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Title | Radiative and total heat transfer in circulating fluidized beds |
Creator |
Luan, Wenqi |
Date Issued | 1997 |
Description | Suspension-to-surface total and radiative heat transfer in circulating fluidized beds at elevated temperatures were studied using a dual tube assembly, a membrane wall and a multifunctional probe. All experiments were carried out in a pilot scale circulating fluidized bed combustor having a 0.152 m by 0.152 m square cross-section and a 7.3 m height. The effects of suspension density, suspension temperature and particle size on the total and radiative heat transfer coefficients were investigated. Results were obtained with silica sand particles of mean diameter 137, 286, 334 and 498 μm at suspension temperatures ranging from 794 to 913 °C for suspension densities up to 110 kg/m³ . In one set of experiments, heat transfer rates were measured simultaneously for two tubes having different surface emissivities. The radiative component was estimated by comparing the total heat fluxes measured for each tube. It was found that the total suspension-to-tube heat transfer coefficients, which ranged from 150 to 250 W/m² K, increased with increasing suspension density and decreased with increasing mean particle size under the conditions of this study. The measured radiative suspension-to-surface heat transfer coefficients, which lay between 40 and 100 W/m² K, also increased with increasing suspension density and decreased with increasing particle size. For the bulk suspension temperature range of 800 to 900 °C, it was found that radiative heat transfer comprises 25 to 45% of the total heat transfer from the suspension to a tube located near the wall. An empirical correlation for the total suspension-to-surface heat transfer coefficient is proposed for broad ranges of suspension density, particle size and suspension temperature. This correlation represents within ±50% the results of this work, as well as the high-temperature results of previous workers. Experiments were also carried out using a membrane wall containing embedded thermocouples as the heat transfer surface. Total suspension-to-pipe and suspension-to-fin heat transfer coefficients were estimated from the temperatures measured inside a pipe and a fin. The suspension-to-pipe heat transfer coefficient is higher than the suspension-to-fin coefficient when radiation is significant for the conditions investigated, indicating that the fin is not as efficient as the exposed pipe surface in extracting heat. A multifunctional probe was designed and fabricated. This probe combines the advantages of the differential emissivity method and the window method for measuring radiative heat transfer fluxes. Cylinders of well-oxidized stainless steel 347 and polished stainless steel 316 with distinctly different surface emissivities were incorporated in the probe, while zinc selenide was chosen as the window material. The probe was calibrated using a cylindrical cavity heated by an electric furnace. Net radiation and ray tracing methods were employed to develop a model to calculate the radiative component through the window. Comparison of the results from these two methods showed that the radiative heat transfer coefficient determined by the window method was higher than that obtained by the differential emissivity method. The discrepancy between the two methods is attributed to the unreliable values of the surface emissivities used in the differential emissivity method. The heat transfer coefficients measured by the probe were higher than those obtained using either the dual tube or the membrane wall due primarily to the attenuating effect of the length of the heat transfer surface. A comprehensive radiative heat transfer model was developed based on the known coreannulus structure of the suspension in the circulating fluidized bed. In the core region, the temperature and solids concentration are assumed to be uniform, while the annulus region is composed of a gas layer and an emulsion layer in the vicinity of the wall, with heat being transferred through the parallel layers by conduction and convection, respectively. For radiative heat transfer, the gas layer is assumed to be transparent. The emulsion medium is considered to be non-gray, absorbing, emitting and scattering, while the scattering within the emulsion layer is taken as multiple, independent and anisotropic. The temperature profile as well as the solids concentration profile in the emulsion layer were considered. The predictions from the model are about 20% higher than the experimental data obtained by the probe using the differential emissivity method, while the predictions agree well with the results using the window method under the conditions in this study. The model predicts that radiation contributes about 35% of the total heat transfer coefficient for typical CFB combustion conditions. |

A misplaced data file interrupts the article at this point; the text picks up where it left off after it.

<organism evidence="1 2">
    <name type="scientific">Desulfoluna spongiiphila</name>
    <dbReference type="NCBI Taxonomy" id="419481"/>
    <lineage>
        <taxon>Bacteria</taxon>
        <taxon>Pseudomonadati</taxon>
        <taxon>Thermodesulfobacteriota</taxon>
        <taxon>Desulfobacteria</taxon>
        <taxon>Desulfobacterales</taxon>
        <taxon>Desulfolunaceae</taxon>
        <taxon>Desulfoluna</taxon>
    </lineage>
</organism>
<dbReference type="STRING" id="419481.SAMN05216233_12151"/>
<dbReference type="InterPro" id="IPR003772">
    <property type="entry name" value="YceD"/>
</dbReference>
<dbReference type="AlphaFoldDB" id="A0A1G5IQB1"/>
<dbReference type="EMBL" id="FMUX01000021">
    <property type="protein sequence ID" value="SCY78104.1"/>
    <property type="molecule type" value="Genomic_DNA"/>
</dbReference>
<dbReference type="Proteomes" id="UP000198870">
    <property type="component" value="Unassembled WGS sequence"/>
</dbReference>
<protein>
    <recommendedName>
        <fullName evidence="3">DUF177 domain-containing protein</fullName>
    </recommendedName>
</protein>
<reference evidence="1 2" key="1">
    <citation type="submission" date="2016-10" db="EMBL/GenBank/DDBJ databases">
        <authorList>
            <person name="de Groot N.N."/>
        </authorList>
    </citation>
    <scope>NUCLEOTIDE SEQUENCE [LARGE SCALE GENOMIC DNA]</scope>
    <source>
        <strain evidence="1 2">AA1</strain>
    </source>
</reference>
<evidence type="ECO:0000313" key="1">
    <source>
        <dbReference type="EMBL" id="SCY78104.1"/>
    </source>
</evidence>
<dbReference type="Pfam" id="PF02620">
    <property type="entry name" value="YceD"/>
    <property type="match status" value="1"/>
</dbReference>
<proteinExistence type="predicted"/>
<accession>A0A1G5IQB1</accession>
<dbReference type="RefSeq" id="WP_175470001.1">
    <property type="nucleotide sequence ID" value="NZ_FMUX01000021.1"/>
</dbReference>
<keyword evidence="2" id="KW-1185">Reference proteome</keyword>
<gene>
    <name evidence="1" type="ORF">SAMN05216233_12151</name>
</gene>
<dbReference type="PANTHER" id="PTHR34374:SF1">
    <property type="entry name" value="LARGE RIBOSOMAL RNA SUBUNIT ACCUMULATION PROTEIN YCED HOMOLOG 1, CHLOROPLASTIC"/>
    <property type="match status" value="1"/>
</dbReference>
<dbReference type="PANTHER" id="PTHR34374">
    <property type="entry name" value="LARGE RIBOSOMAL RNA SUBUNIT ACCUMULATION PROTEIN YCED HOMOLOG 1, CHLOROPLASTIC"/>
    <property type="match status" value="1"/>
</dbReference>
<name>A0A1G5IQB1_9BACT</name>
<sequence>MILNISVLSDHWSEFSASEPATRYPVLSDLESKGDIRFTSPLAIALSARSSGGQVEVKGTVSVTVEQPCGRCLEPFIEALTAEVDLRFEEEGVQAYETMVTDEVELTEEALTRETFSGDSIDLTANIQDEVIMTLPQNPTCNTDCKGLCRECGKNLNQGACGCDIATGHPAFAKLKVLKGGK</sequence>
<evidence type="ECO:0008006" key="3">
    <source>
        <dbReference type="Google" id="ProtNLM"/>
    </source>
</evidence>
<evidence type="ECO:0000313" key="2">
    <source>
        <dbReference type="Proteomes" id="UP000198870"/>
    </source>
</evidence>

Extent | 14991140 bytes |
Genre |
Thesis/Dissertation |
Type |
Text |
FileFormat | application/pdf |
Language | eng |
Date Available | 2009-04-03 |
Provider | Vancouver : University of British Columbia Library |
Rights | For non-commercial purposes only, such as research, private study and education. Additional conditions apply, see Terms of Use https://open.library.ubc.ca/terms_of_use. |
DOI | 10.14288/1.0058982 |
URI | http://hdl.handle.net/2429/6756 |
Degree |
Doctor of Philosophy - PhD |
Program |
Chemical and Biological Engineering |
Affiliation |
Applied Science, Faculty of Chemical and Biological Engineering, Department of |
Degree Grantor | University of British Columbia |
GraduationDate | 1997-11 |
Campus |
UBCV |
Scholarly Level | Graduate |
AggregatedSourceRepository | DSpace |